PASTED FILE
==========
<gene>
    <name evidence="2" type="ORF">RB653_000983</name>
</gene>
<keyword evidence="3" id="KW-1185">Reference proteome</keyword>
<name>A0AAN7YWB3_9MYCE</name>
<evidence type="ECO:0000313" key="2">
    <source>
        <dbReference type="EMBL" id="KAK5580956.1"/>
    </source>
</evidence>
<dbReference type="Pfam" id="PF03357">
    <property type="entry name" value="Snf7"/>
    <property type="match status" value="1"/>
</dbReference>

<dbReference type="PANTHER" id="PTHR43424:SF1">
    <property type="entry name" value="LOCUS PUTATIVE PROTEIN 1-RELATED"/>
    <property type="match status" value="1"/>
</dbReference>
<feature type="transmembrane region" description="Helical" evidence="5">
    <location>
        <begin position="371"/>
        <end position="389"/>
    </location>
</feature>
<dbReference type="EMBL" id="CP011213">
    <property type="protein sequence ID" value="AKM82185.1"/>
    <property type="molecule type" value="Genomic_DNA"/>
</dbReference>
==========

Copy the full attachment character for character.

<gene>
    <name evidence="2" type="ORF">RB653_000983</name>
</gene>
<keyword evidence="3" id="KW-1185">Reference proteome</keyword>
<name>A0AAN7YWB3_9MYCE</name>
<evidence type="ECO:0000313" key="2">
    <source>
        <dbReference type="EMBL" id="KAK5580956.1"/>
    </source>
</evidence>
<dbReference type="Pfam" id="PF03357">
    <property type="entry name" value="Snf7"/>
    <property type="match status" value="1"/>
</dbReference>

<dbReference type="PANTHER" id="PTHR43424:SF1">
    <property type="entry name" value="LOCUS PUTATIVE PROTEIN 1-RELATED"/>
    <property type="match status" value="1"/>
</dbReference>
<feature type="transmembrane region" description="Helical" evidence="5">
    <location>
        <begin position="371"/>
        <end position="389"/>
    </location>
</feature>
<dbReference type="EMBL" id="CP011213">
    <property type="protein sequence ID" value="AKM82185.1"/>
    <property type="molecule type" value="Genomic_DNA"/>
</dbReference>